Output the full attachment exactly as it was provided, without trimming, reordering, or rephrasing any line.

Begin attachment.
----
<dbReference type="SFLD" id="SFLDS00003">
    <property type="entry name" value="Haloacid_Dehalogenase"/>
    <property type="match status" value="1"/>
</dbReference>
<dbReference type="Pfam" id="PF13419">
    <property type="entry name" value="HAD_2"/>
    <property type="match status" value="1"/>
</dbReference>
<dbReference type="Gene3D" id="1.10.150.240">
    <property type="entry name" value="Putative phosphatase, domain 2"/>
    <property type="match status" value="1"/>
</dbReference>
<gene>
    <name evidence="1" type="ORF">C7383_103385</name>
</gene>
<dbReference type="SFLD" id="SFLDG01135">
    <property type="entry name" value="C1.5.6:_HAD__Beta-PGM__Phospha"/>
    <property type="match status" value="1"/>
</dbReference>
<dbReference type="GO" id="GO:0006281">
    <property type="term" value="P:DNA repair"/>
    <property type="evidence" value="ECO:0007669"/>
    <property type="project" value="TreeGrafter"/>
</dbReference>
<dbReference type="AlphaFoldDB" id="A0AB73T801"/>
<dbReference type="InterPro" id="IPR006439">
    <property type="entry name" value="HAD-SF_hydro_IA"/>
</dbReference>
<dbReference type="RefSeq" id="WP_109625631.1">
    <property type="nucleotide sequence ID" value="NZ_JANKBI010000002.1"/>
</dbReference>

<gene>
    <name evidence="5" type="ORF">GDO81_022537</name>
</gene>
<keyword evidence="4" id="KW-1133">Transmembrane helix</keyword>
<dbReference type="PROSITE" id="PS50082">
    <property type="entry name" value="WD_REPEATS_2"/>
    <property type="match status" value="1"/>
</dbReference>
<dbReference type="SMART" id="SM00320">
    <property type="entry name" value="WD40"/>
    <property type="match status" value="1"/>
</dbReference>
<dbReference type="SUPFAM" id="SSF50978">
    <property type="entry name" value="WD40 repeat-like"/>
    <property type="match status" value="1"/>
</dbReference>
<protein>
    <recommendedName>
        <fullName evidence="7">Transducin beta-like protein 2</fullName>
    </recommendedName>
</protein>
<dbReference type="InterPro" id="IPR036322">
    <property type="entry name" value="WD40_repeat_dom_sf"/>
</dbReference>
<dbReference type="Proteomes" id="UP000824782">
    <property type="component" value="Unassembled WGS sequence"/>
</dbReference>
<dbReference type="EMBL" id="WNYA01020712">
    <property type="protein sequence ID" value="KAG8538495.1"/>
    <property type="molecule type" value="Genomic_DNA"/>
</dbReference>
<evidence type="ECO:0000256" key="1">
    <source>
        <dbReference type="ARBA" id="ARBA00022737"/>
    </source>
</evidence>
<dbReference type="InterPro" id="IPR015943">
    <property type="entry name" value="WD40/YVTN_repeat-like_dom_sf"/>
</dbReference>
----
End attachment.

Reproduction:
<dbReference type="SFLD" id="SFLDS00003">
    <property type="entry name" value="Haloacid_Dehalogenase"/>
    <property type="match status" value="1"/>
</dbReference>
<dbReference type="Pfam" id="PF13419">
    <property type="entry name" value="HAD_2"/>
    <property type="match status" value="1"/>
</dbReference>
<dbReference type="Gene3D" id="1.10.150.240">
    <property type="entry name" value="Putative phosphatase, domain 2"/>
    <property type="match status" value="1"/>
</dbReference>
<gene>
    <name evidence="1" type="ORF">C7383_103385</name>
</gene>
<dbReference type="SFLD" id="SFLDG01135">
    <property type="entry name" value="C1.5.6:_HAD__Beta-PGM__Phospha"/>
    <property type="match status" value="1"/>
</dbReference>
<dbReference type="GO" id="GO:0006281">
    <property type="term" value="P:DNA repair"/>
    <property type="evidence" value="ECO:0007669"/>
    <property type="project" value="TreeGrafter"/>
</dbReference>
<dbReference type="AlphaFoldDB" id="A0AB73T801"/>
<dbReference type="InterPro" id="IPR006439">
    <property type="entry name" value="HAD-SF_hydro_IA"/>
</dbReference>
<dbReference type="RefSeq" id="WP_109625631.1">
    <property type="nucleotide sequence ID" value="NZ_JANKBI010000002.1"/>
</dbReference>

<gene>
    <name evidence="5" type="ORF">GDO81_022537</name>
</gene>
<keyword evidence="4" id="KW-1133">Transmembrane helix</keyword>
<dbReference type="PROSITE" id="PS50082">
    <property type="entry name" value="WD_REPEATS_2"/>
    <property type="match status" value="1"/>
</dbReference>
<dbReference type="SMART" id="SM00320">
    <property type="entry name" value="WD40"/>
    <property type="match status" value="1"/>
</dbReference>
<dbReference type="SUPFAM" id="SSF50978">
    <property type="entry name" value="WD40 repeat-like"/>
    <property type="match status" value="1"/>
</dbReference>
<protein>
    <recommendedName>
        <fullName evidence="7">Transducin beta-like protein 2</fullName>
    </recommendedName>
</protein>
<dbReference type="InterPro" id="IPR036322">
    <property type="entry name" value="WD40_repeat_dom_sf"/>
</dbReference>
<dbReference type="Proteomes" id="UP000824782">
    <property type="component" value="Unassembled WGS sequence"/>
</dbReference>
<dbReference type="EMBL" id="WNYA01020712">
    <property type="protein sequence ID" value="KAG8538495.1"/>
    <property type="molecule type" value="Genomic_DNA"/>
</dbReference>
<evidence type="ECO:0000256" key="1">
    <source>
        <dbReference type="ARBA" id="ARBA00022737"/>
    </source>
</evidence>
<dbReference type="InterPro" id="IPR015943">
    <property type="entry name" value="WD40/YVTN_repeat-like_dom_sf"/>
</dbReference>